E3 2002Madden NFL 2003 hands-on

We play the next installment in EA Sports' popular football franchise and check out its online mode.


The latest installment in EA Sports' Madden franchise is on display at E3 in playable form--including its online mode for the PlayStation 2. The game's core has remained intact, but the game's development team at Tiburon went back and adjusted a number of small details that make themselves known after extended playtime.

The Madden formula has been incredibly successful, so it's somewhat understandable that EA Sports is reluctant to mess with the franchise's core gameplay. But it has taken great care to improve what is already there and remove some of the needless options that made last year's game seem unbalanced at times. One of the biggest additions is the minicamp mode, where you can practice eight different drills to improve your playing skills and win exclusive Madden cards. The list of drills includes a running back drill, a quarterback drill, a quarterback and receivers drill, a defensive line drill, a linebacker drill where you must fend off a blocker and make the tackle, and more. Adding to the peripheral features is a brand-new play editor that will allow you to design formations, receiver routes, and blocking assignments. Created plays can then be saved to a memory card and used in head-to-head play or the single-player franchise mode.

Speaking of which, the franchise mode has undergone a number of tweaks for this year's outing. You will now hold training camp, where you can scout rookies and listen to your scouts' opinions. You'll be able to check out a rookie's combine statistics to help make the cuts throughout training camp and form your team to your liking. There will also be preseason games in the franchise mode to help you see how your players perform in game situations. But probably the most welcome addition to the franchise mode is player progression. If your player performs particularly well, his attributes will gradually increase to reflect his true abilities. Likewise, if your player is having a lousy year, his ability ratings will be changed to reflect it.

Many of the small details have been altered as well. Runningbacks will be able to scoot around the line of scrimmage looking for holes, the play action has been sped up, and the stiff arm has been improved so that it's more effective near the sidelines, where it's normally used in the real NFL. In addition, the pass coverage has been improved so that speedy receivers aren't constantly scorching the secondary, and the blocking on the line of scrimmage has been vastly improved so that it's no longer a big, jumbled mess of humanity. However, hot routes have been removed so the gameplay is more balanced. Anyone who's played a great deal of last year's game will attest to the fact that using the go-to feature with all-pro receivers like Jimmy Smith can make the game seem unfair at times.

The online mode for the PlayStation 2 version of Madden NFL 2003 was also playable on the show floor, and we took some time to give the feature a look. Electronic Arts has established one huge server to play on that is divided by four difficulties to make sure that players of all abilities have someone to square off against. Once you choose your room, you'll be able to jump to a number of smaller rooms and access a list of players. Next to each player's alias is a five-dot connection rating system to help you avoid lag. While there will be no keyboard for the PlayStation 2, there is an onscreen keyboard that you can use to send messages to the competition. However, it can only be used while the game is paused. To keep from slowing down the game, you can enter and save 10 quick statements for use on the fly. The online gameplay was smooth with no noticeable lag, but the game was likely running on several T3 lines, so it's probably not a good barometer for how the option will function. Playing Madden NFL 2003 for the PlayStation 2 online will be completely free as long as you have the Network Adapter, which is a nice gesture on EA's part.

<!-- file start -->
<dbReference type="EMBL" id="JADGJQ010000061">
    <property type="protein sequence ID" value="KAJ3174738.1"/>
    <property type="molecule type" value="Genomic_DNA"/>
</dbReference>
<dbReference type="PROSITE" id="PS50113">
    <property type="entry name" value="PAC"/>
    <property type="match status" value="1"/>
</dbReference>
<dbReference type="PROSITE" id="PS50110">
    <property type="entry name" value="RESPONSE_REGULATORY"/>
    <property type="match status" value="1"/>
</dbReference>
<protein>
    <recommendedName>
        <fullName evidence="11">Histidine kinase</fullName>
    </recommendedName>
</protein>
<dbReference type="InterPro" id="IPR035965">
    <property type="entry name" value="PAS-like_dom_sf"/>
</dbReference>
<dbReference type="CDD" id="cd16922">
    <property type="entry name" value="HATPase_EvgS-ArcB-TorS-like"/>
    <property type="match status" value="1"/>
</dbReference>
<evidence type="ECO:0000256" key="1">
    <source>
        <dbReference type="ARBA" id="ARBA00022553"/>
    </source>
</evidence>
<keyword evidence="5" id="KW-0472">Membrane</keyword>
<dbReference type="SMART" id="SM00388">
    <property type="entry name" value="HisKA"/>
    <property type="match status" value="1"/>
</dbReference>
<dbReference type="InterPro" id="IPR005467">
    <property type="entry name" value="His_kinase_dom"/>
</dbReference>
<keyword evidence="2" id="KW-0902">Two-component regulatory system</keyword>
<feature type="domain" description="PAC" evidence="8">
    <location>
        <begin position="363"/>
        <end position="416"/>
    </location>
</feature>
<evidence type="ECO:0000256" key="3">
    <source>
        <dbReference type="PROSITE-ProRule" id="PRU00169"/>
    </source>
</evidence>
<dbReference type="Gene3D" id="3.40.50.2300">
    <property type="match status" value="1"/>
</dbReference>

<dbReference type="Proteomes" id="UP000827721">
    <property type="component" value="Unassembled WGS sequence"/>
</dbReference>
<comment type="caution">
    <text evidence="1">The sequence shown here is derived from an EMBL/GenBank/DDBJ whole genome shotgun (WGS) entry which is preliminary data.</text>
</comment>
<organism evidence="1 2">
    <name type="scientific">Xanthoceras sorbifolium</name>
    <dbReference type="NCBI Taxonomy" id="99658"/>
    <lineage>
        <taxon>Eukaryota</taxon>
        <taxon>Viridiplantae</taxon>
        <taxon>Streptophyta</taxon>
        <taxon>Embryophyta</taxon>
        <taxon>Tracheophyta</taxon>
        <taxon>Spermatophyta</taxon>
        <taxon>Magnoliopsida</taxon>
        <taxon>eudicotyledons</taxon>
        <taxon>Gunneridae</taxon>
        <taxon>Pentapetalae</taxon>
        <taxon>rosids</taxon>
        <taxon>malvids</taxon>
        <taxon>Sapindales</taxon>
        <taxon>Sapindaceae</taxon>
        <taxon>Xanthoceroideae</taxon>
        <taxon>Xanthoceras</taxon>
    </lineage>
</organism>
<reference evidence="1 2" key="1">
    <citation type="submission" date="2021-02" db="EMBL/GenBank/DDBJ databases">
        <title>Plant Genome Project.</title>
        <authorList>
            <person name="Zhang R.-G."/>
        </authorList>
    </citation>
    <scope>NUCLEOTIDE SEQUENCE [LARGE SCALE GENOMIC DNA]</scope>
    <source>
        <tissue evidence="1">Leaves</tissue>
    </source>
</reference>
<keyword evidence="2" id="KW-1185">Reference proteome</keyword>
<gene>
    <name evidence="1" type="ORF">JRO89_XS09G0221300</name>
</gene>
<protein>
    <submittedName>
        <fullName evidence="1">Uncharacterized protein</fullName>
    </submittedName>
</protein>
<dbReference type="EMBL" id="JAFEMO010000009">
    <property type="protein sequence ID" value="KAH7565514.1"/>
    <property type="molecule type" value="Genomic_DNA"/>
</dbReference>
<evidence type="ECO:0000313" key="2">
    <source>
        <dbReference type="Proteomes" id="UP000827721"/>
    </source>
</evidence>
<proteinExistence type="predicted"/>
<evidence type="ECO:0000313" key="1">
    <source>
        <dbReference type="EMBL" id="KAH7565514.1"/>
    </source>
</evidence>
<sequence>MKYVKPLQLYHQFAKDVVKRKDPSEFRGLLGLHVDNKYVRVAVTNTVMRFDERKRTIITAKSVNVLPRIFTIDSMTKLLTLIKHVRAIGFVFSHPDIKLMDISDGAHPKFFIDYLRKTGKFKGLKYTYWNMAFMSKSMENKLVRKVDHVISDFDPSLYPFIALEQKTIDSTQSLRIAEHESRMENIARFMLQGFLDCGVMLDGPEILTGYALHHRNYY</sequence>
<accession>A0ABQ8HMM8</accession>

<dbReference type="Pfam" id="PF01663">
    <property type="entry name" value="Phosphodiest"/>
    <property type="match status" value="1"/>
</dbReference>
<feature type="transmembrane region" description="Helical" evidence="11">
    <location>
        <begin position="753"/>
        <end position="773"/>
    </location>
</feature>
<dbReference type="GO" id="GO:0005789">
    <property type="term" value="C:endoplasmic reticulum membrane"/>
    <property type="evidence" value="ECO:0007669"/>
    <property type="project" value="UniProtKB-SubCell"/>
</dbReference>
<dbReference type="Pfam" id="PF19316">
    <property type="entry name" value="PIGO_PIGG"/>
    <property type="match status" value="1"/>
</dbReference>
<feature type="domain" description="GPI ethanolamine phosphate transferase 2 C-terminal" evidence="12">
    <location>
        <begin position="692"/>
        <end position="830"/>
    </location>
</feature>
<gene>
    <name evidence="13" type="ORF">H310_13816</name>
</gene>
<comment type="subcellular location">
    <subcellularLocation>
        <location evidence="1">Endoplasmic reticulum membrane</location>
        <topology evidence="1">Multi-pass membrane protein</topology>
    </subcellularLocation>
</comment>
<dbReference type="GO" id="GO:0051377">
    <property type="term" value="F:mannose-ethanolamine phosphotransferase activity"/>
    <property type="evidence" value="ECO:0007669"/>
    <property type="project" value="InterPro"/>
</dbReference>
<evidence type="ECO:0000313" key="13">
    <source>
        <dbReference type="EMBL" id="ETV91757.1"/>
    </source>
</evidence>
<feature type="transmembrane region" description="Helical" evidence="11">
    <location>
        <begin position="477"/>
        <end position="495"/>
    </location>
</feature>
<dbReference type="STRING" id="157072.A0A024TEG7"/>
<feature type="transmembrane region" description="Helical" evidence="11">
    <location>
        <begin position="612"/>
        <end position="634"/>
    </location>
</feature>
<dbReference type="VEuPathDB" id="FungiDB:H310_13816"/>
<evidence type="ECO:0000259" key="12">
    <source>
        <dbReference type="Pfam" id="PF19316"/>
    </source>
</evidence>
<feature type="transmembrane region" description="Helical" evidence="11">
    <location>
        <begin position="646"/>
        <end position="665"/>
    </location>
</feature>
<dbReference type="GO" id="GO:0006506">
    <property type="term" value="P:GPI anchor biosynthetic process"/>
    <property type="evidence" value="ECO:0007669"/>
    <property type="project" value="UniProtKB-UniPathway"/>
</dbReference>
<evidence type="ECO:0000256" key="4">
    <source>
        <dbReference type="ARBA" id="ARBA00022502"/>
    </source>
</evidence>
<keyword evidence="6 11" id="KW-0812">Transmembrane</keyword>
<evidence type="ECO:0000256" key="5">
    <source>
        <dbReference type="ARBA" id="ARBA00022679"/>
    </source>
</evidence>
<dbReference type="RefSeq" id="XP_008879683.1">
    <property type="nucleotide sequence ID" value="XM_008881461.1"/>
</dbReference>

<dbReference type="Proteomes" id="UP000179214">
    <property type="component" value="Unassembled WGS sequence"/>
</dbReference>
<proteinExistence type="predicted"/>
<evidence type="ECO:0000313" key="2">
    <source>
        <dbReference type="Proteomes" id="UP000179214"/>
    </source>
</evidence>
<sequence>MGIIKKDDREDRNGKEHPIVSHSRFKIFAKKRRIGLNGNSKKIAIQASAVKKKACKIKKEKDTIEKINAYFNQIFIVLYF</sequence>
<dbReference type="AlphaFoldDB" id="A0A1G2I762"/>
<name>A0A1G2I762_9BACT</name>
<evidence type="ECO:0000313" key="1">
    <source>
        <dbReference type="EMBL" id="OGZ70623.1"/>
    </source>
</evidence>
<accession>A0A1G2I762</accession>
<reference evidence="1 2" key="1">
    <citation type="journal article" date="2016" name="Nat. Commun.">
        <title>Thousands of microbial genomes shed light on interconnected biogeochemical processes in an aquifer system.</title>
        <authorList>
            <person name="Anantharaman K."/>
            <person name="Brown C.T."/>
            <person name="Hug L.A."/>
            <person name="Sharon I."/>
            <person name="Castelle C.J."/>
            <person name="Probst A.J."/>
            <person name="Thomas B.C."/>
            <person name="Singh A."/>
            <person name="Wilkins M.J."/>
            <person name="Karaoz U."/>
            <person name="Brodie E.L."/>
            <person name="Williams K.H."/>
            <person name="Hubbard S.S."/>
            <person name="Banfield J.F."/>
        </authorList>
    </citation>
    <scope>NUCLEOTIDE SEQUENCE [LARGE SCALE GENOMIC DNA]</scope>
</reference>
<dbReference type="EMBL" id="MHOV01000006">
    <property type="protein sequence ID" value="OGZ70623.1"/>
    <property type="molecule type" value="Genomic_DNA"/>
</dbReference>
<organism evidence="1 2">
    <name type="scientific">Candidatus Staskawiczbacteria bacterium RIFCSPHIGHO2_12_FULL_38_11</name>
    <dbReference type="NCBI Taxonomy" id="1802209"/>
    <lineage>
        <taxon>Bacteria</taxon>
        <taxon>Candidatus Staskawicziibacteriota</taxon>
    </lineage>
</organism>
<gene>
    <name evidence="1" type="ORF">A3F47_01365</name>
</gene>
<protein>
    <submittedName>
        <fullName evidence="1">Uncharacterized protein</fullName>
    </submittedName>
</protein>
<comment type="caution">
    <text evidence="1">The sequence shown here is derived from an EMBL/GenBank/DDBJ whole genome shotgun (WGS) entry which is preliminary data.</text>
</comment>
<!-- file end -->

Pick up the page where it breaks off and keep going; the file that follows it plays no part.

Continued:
From the moment you start a game of Madden NFL 2003, some of the changes become immediately apparent. The pregame festivities have been changed drastically so that you'll now see players stretching as coaches bend down to whisper in their ear and the team's spiritual leaders pumping up other players on the team. The stadiums have been completely rebuilt, and the field textures have been redone to look much more realistic. Animation has also been reworked so that quarterbacks will now throw sidearm, gang tackles occur, and jukes for receivers are much more realistic. The animation routines for catches have also been improved. Despite these improvements, the game still looks predominantly the same as last year's outing. During extended play periods, the minute details will become more apparent, but on the surface, there's very little that has changed in the game's visuals.

Al Michaels has replaced Pat Summerall as the play-by-play commentator for this year's game, and EA Sports stated that his dialogue will be much more intelligent and situational. Only his pregame speech has been included so far, but we were able to hear him break down a matchup between the Rams and Patriots by stating that the two teams are well coached.

Like previous installments in the Madden franchise, Madden NFL 2003 is an incremental step above last year's game. There's a new drill mode, the PlayStation 2 version will support online play, and the franchise mode has received some additions, but the graphics basically look the same and the changes to the gameplay will only become apparent after extended play periods. Even so, the core of Madden has remained, which makes it one of the pigskin outings to look out for when it's released on all platforms later this year.

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